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Kent's largest hospital Medway Maritime in Gillingham criticised by Care Quality Commission report for overcrowding and dirty conditions

05 March 2014
by Chris Hunter

Medway Maritime Hospital has been slammed today for providing poor emergency care in a damning report from the Care Quality Commission.

The report lists multiple failings uncovered when inspectors visited the troubled Gillingham hospital in December after anonymous concerns were reported about its A&E department.

It concluded the department is failing to meet national standards of care, cleanliness and infection control - and the Medway NHS Foundation Trust has been issued with warning notices to make urgent improvements.

Medway Maritime Hospital was described as one of the most challenged in the country

Medway Maritime Hospital was described as "one of the most challenged" in the country

"It is absolutely horrific," said one manager quizzed over cleanliness at Kent's largest hospital. "The system doesn't work because no one has overall control."

Overcrowding, excessive waiting times, dirty surfaces and overflowing clinical waste bins were all cited as concerns in a report that makes grim reading for prospective patients. 

The hospital has apologised for "letting our patients down" and said it has started work on a major revamp of the emergency department.

When the inspectors arrived on December 31, they found 20 patients who had been in the department for more than four hours - seven of whom had been there for more than 11 hours and one who had been there more than 19 hours.

They heard how the previous night, 17 people had been left on trolleys in corridors waiting to be seen, while 16 ambulances queued up outside to bring in more patients.

Inspectors found patients at Medway Maritime waiting more than 11 hours to be seen in A&E

Inspectors found patients at Medway Maritime waiting more than 11 hours to be seen in A&E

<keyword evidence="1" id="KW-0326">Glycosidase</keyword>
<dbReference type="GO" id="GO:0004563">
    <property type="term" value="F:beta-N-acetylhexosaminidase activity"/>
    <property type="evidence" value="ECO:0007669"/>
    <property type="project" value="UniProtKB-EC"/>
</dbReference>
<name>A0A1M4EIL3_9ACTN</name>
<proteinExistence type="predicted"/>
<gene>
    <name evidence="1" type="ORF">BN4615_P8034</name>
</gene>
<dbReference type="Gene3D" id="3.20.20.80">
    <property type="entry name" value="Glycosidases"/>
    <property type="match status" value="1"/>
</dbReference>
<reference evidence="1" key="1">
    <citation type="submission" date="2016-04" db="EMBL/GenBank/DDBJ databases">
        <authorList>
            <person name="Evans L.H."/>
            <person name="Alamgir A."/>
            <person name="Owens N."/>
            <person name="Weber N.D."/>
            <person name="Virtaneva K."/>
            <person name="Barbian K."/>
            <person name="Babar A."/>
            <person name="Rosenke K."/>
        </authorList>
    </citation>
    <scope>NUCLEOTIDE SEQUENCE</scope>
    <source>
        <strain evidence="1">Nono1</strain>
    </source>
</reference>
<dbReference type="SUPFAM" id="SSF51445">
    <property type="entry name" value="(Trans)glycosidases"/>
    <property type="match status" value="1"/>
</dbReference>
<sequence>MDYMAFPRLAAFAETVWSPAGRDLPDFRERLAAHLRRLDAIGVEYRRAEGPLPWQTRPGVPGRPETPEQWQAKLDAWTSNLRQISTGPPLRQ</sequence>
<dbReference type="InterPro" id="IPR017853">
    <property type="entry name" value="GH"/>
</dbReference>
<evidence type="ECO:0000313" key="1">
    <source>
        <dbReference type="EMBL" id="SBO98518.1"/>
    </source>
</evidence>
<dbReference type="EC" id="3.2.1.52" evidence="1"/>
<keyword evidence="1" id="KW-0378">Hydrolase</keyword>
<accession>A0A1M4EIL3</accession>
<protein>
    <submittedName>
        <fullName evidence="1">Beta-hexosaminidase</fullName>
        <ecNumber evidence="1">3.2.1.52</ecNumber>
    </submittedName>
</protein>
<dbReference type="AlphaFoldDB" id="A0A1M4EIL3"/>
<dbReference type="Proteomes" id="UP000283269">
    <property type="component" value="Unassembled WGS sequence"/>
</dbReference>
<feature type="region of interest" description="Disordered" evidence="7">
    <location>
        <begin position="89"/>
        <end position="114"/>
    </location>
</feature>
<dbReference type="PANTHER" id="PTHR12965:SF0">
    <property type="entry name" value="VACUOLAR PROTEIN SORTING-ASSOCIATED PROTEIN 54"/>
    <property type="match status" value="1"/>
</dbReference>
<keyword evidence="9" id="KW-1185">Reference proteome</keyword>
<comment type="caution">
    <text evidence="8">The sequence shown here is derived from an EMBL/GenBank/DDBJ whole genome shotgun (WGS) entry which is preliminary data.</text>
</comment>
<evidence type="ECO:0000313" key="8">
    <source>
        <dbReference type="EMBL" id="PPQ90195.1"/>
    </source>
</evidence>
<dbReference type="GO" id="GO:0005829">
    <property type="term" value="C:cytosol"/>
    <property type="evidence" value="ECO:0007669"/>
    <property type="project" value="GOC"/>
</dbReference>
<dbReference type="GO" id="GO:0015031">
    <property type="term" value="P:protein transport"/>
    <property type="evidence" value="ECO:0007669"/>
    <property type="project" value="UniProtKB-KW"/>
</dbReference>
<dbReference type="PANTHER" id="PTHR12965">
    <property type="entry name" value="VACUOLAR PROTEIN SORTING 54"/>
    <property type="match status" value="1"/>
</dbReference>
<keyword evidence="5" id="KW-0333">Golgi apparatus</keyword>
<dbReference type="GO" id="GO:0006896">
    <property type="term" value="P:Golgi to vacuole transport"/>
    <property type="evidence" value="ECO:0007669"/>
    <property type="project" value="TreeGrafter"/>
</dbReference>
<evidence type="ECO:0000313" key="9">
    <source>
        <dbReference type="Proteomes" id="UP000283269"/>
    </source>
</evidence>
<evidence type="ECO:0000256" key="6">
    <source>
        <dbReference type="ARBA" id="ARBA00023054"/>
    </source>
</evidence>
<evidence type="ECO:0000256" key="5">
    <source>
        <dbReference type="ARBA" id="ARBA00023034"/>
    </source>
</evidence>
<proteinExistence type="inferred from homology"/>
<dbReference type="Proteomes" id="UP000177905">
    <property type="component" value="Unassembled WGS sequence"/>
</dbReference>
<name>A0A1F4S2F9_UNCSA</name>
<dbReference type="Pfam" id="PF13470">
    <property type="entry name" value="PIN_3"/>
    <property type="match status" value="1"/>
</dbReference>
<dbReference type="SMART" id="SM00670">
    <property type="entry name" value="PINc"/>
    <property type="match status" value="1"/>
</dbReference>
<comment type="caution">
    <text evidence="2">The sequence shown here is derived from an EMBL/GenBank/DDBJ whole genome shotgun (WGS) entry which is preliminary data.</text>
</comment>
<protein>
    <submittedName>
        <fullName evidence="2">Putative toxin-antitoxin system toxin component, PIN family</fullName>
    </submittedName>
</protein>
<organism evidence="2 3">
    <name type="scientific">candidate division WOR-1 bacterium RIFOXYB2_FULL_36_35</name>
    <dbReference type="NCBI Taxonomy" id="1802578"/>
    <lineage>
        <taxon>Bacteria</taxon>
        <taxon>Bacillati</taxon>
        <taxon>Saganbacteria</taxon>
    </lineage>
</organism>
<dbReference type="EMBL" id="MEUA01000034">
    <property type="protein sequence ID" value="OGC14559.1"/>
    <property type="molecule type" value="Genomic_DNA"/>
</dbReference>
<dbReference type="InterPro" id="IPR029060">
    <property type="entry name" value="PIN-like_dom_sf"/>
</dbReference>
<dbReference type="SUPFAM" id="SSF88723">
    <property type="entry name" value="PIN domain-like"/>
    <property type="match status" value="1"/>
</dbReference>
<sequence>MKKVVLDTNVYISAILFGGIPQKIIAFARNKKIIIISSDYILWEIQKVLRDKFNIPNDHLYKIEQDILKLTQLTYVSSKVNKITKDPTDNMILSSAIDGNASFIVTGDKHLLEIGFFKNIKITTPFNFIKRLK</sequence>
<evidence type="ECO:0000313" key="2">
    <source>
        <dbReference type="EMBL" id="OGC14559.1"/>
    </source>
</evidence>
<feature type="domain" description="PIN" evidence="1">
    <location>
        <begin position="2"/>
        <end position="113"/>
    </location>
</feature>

Staff said they felt "under siege" and in "a constant battle" and told inspectors those working other wards "had no concept of what it's like down here".

Although patients said nurses and doctors were "excellent" when they eventually saw them, they reported a lack of basic care while they waited. 

"It is absolutely horrific. The system doesn't work because no one has overall control..." - hospital manager

One patient waited four hours for a blanket and another was not offered food or drink for 18 hours, while another was left on a trolley in the clinical decision unit for more than 22 hours.

Nursing staff were unsure of their responsibilities in keeping cubicles and equipment clean.

There were several examples of poor hygiene and cleanliness - among them a blood-spattered wall in the Vanguard unit, stained floors and dirty hand basins, and an overflowing clinical waste bin next to a new supply of intravenous fluids.

Public toilets inside the walk-in area were also "visibly dirty and unpleasant".

Two bosses quit Medway Maritime Hospital earlier this year

Two bosses quit Medway Maritime Hospital earlier this year

Adrian Hughes, regional director of CQC in the south, said: "We know that the trust is taking steps to improve its services – but during our inspection one member of staff told us that they felt 'under siege', while another said that they did not feel supported.  There were too many patients for the capacity in the department.